Stocks ended near flat Friday after comments by a Federal Reserve official suggested that a September rate hike was more likely than investors expected.
Incoming economic data and market developments will likely determine whether the Federal Reserve boosts interest rates in September, a Fed official says.
The past week's stock market rout was sparked by concern over a possible rate rise by the Fed and not by the yuan's devaluation, a Chinese official says.
Stocks rallied in a volatile session Thursday, fueled by optimism after strong economic data and hints that a September interest-rate hike was unlikely.
Wall Street racked up its biggest one-day gain in four years as bargain hunters swooped in, emboldened by hope of a delay in a rise in interest rates.
The S&P 500 closed in negative territory for the year Thursday on concern a deceleration in the Chinese economy would translate into slower global growth.
U.S. stocks fell in choppy trading Wednesday as minutes from the latest Federal Reserve meeting highlighted concern over the state of the global economy.
Federal Reserve officials in their June discussions appeared to move closer to their first interest rate hike in nearly a decade.
Consumer prices rose slightly in July as gas and food prices increased a bit, but jumps in shelter costs suggested inflation pressures were stabilizing.
Stocks fell Tuesday, weighed down by earnings-related selling in Walmart and a drop in materials stocks on concerns about China's economic health.
U.S. stocks ended near flat Thursday as a drop in energy shares offset a rebound in retail sales and stronger-than-expected results from Cisco.
The Federal Reserve will probably raise interest rates twice this year, with the first increase coming as early as next month, a survey shows.
While wage growth has stalled -- and salaries have been largely flat since the 1970s -- Goldman Sachs says gains may resume starting in early 2016.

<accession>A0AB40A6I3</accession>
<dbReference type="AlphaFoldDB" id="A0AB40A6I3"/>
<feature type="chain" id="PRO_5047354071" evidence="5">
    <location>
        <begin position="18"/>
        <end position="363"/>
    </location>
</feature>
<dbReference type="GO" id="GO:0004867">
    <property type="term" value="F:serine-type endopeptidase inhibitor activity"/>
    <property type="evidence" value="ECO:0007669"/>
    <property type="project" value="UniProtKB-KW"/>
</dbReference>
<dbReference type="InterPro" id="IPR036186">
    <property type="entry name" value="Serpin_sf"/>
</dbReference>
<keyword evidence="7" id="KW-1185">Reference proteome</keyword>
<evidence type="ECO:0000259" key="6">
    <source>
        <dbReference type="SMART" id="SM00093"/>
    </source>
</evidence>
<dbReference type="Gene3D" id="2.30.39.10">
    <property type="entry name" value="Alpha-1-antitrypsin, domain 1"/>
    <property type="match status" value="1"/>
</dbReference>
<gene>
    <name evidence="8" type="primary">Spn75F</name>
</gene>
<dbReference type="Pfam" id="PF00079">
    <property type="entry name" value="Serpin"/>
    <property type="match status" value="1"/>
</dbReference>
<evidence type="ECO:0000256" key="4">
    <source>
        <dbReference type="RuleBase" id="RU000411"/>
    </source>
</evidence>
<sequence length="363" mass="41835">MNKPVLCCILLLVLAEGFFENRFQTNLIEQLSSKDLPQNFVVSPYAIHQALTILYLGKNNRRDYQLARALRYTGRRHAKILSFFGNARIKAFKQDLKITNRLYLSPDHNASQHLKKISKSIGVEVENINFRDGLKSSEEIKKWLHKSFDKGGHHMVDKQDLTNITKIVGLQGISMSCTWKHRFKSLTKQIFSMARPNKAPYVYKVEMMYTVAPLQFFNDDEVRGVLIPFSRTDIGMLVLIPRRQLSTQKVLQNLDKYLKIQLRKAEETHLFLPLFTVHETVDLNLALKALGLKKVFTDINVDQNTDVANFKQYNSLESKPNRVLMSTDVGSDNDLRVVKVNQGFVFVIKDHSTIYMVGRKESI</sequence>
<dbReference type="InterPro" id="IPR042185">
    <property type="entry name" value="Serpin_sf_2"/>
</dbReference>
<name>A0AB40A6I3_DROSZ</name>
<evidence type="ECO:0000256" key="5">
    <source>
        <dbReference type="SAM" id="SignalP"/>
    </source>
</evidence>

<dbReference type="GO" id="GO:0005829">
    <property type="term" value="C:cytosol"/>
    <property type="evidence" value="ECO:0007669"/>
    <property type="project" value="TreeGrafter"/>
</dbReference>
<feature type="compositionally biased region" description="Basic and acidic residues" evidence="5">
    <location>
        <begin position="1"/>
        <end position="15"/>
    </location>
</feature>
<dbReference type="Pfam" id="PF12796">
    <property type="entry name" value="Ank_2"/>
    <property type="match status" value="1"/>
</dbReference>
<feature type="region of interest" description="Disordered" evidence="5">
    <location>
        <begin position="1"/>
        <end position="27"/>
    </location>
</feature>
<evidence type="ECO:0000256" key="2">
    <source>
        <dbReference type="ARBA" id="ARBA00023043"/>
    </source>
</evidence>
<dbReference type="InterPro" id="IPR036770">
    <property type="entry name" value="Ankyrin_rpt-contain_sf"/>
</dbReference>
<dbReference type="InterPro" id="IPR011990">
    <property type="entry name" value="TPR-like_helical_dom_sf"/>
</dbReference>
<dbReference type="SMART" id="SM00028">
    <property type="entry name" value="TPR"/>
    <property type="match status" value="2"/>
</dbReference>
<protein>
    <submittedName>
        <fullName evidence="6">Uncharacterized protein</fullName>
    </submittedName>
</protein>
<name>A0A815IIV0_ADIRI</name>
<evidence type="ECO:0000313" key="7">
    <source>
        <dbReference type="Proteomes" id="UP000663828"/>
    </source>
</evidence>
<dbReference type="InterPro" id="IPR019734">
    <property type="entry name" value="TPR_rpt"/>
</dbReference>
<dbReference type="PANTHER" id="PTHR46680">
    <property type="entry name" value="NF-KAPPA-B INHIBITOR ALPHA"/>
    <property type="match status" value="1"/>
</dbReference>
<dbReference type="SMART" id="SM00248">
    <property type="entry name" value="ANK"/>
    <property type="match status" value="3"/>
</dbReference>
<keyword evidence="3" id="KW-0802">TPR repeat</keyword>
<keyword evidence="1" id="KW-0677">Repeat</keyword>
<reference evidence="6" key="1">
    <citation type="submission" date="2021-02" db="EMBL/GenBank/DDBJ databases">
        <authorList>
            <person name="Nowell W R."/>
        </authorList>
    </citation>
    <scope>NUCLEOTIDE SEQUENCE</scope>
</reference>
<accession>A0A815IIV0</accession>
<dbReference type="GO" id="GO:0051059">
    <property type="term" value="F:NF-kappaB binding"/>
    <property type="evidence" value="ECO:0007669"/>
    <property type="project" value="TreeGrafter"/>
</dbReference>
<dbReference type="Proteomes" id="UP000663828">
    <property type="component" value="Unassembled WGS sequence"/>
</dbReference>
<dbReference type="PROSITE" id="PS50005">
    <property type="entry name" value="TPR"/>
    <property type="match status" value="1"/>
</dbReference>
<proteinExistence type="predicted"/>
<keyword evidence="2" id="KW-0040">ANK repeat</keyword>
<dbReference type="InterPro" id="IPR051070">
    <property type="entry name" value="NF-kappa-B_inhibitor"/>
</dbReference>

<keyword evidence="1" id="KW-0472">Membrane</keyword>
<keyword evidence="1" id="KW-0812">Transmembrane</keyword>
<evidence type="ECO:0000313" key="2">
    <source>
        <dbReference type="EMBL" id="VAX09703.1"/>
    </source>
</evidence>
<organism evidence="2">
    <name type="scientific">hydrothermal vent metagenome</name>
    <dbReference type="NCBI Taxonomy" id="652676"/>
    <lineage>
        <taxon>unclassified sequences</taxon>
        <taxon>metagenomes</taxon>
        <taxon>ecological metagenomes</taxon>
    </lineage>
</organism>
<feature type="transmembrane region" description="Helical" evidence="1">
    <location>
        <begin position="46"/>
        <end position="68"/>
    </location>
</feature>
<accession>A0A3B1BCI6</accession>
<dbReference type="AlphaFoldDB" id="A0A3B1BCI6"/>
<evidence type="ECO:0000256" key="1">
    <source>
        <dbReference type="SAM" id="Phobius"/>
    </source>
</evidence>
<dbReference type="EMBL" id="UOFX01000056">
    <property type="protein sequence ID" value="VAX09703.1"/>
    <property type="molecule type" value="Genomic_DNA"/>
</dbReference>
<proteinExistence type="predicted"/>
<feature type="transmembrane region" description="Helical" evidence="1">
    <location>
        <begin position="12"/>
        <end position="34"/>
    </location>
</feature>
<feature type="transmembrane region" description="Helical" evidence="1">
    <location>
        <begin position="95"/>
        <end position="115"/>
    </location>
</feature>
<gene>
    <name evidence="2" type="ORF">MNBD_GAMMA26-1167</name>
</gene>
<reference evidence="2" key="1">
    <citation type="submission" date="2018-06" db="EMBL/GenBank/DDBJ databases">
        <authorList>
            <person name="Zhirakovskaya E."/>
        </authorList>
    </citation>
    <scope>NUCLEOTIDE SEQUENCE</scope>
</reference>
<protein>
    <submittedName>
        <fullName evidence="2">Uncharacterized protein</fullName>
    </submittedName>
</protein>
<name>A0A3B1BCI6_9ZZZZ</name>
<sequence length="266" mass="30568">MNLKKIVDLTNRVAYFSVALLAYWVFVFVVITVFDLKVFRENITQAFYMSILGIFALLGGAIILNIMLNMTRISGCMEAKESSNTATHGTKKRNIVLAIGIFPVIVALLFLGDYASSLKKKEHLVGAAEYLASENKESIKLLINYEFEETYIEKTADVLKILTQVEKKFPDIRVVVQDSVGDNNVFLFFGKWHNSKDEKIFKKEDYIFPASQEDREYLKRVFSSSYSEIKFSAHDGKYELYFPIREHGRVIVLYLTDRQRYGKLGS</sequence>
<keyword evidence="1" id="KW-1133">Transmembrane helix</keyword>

Keeping too close of an eye on the Fed's moves can make some investors believe that today's economic conditions are substantially different from the past.
Stocks fell Friday as a drop in energy stocks eclipsed wage data that supported expectations that the Fed could delay an interest-rate hike this year.
Stocks ended flat Thursday as investors digested ho-hum corporate earnings and new data showed that the economy grew more quickly in the second quarter.
Stocks finished higher Wednesday after the Federal Reserve left its key interest rate unchanged and said the economy and job market continued to strengthen.
The U.S. economy and job market continue to strengthen, the Federal Reserve said Wednesday, leaving the door open for a possible rate hike in September.
Stocks rose Tuesday as attention shifted from Chinese equities to domestic earnings and speculation the first Fed rate hike may not come until December.
For American consumers who have become used to flat or even falling prices, an unfamiliar sight has emerged in the economy: Inflation is ticking up.
The Federal Reserve is getting close to raising interest rates for the first time in nearly a decade, perhaps in September.
Stocks fell Wednesday following comments from Federal Reserve Chair Janet Yellen, as a decline in energy shares outweighed gains in the financial sector.
Fed Chair Janet Yellen tells Congress that the central bank remains on track to raise interest rates this year, with labor markets seen steadily improving.
Americans says they're doing better seven years after the Great Recession hit. But many still struggle to save enough for the next financial emergency.
Ex-Fed chief Ben Bernanke calls on Treasury to abandon plans to drop Alexander Hamilton from the $10 bill and to dump Andrew Jackson from the $20 instead.
The Nasdaq composite index closed at a record Thursday with stocks on Wall Street boosted by strong economic data.